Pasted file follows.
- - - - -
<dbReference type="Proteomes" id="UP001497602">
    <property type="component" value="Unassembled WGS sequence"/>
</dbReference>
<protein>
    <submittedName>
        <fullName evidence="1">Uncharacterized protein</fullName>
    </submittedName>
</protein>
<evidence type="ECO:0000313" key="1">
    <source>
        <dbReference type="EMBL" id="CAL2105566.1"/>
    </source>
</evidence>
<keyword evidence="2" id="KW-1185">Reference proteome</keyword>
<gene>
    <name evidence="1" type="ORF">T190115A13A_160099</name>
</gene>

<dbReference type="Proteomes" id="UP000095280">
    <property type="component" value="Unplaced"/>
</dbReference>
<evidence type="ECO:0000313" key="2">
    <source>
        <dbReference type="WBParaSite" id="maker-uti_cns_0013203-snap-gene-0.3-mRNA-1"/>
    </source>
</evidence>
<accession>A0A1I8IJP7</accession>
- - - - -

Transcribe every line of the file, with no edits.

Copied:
<dbReference type="Proteomes" id="UP001497602">
    <property type="component" value="Unassembled WGS sequence"/>
</dbReference>
<protein>
    <submittedName>
        <fullName evidence="1">Uncharacterized protein</fullName>
    </submittedName>
</protein>
<evidence type="ECO:0000313" key="1">
    <source>
        <dbReference type="EMBL" id="CAL2105566.1"/>
    </source>
</evidence>
<keyword evidence="2" id="KW-1185">Reference proteome</keyword>
<gene>
    <name evidence="1" type="ORF">T190115A13A_160099</name>
</gene>

<dbReference type="Proteomes" id="UP000095280">
    <property type="component" value="Unplaced"/>
</dbReference>
<evidence type="ECO:0000313" key="2">
    <source>
        <dbReference type="WBParaSite" id="maker-uti_cns_0013203-snap-gene-0.3-mRNA-1"/>
    </source>
</evidence>
<accession>A0A1I8IJP7</accession>